by Will Hodgkinson / The Independent
15th January 2010
After David Bowie’s first album flopped he ran a folk night in Beckenham, studied mime and, fortunately, wrote Space Oddity, the hit that saved his career. Now his unloved debut is being re-released. Will Hodgkinson reports
It is hard to believe now, but there was a time when David Bowie wasn’t quite sure how one went about becoming a pansexual glam rock superstar. In 1968, four years into an unsuccessful musical career, he recorded “In The Heat Of The Morning”, a sinister love song with an urgent melody that his then manager, Ken Pitt, considered the perfect vehicle with which to project this unknown singer to stardom. Bowie’s label, Deram, rejected the song, as they had his previous offering, “Let Me Sleep Beside You”. It was the final nail in the coffin for what had not been a fruitful relationship between label and singer.
The reissue of the 1967 album David Bowie gives us a picture of one of our most creative pop stars scrabbling about in the trough of showbusiness, in search of an identity. Having released a handful of unsuccessful R&B singles as Davy Jones and the Lower Third, Bowie was trying pretty much everything on his debut album, perhaps with the notion that something must stick. There is Pink Floyd-style eccentricity (“Uncle Arthur”), matinee-idol crooning (“When I Live My Dream”) and groovy London pop (“Love You Till Tuesday”). There is even an attempt to introduce buddhist philosophy to the 60s teen scene, with “Silly Boy Blue”. None of it worked, but it all fed into the making of a unique star.
Bowie was a fan of the British vaudeville actor-singer Anthony Newley and the “space mysticism” (his words) of Pink Floyd’s Syd Barrett. He was living in a converted ambulance, virtually penniless, touring the country and performing in small clubs. Pitt came across him on 17 April 1966, when he was playing London’s Marquee Club.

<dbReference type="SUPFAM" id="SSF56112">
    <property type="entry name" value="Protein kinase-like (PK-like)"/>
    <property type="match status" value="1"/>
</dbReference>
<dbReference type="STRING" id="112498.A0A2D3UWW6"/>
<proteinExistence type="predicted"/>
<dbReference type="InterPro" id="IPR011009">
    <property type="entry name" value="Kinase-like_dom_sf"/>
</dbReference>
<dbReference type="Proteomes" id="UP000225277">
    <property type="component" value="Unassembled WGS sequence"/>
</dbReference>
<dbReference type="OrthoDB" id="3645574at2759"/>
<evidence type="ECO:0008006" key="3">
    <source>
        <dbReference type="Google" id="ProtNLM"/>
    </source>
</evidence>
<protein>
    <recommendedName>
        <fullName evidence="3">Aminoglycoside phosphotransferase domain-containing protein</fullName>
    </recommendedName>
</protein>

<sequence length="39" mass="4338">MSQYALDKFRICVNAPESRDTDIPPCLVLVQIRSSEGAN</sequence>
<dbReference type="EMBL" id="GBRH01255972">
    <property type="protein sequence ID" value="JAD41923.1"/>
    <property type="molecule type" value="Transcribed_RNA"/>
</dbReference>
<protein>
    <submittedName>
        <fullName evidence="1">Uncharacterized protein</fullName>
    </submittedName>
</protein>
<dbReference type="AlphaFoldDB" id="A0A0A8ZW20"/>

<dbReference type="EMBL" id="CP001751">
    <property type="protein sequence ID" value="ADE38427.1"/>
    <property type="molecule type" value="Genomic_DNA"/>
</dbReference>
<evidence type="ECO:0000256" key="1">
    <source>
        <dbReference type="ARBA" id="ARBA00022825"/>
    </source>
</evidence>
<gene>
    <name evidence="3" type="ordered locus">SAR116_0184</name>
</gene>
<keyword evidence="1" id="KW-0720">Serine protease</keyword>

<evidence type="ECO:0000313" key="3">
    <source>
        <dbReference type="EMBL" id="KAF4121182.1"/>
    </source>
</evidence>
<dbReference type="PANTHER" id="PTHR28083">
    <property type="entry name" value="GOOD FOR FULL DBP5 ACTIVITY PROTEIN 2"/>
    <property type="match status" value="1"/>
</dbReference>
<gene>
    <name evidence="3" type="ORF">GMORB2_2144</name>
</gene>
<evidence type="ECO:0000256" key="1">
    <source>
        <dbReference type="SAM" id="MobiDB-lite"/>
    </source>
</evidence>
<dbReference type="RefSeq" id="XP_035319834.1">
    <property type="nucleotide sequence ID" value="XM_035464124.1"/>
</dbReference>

“David oozed charisma and was in total command of himself,” says Pitt. “I was particularly struck by the artistry with which he used his body, as if it were an accompanying instrument.” Pitt was also impressed by Bowie’s choice of material. Alongside the usual R&B covers was a rendition of “You’ll Never Walk Alone”. “It was daring and delightful. From then on my ambitions were his ambitions and I hoped that one day I would be able to concentrate on him as my only client.”
Pitt noted Bowie’s interests in pop, mime, music hall and storytelling, and saw in him the possibility of an all-new, all-singing, all-dancing, multi-operational pop artist. He took him to the theatre for the first time — to see Joe Orton’s Loot, among other productions — and encouraged an interest in literature, citing Bowie’s enthusiasm for André Gide’s If It Die and Albert Camus’ The Outsider. He played him the first record by the Velvet Underground, brought back from a trip to New York.
“I placed the VU on the turntable,” Pitt says. “As he so often did when aroused or excited he threw one leg up, tucked it under the chair and sat on it. Particularly delighted with one track, he smiled at me and said, ‘I’m going to pinch that’.”
Pitt’s first attempt to make Bowie a star involved taking a demo to Hugh Mendl of Deram, a progressive pop subsidiary set up by the Decca label in order to revive its dowdy image. Decca’s in-house producer, Mike Vernon, was given the job of taking Bowie’s strange songs and turning them into something the young, record-buying public might be interested in.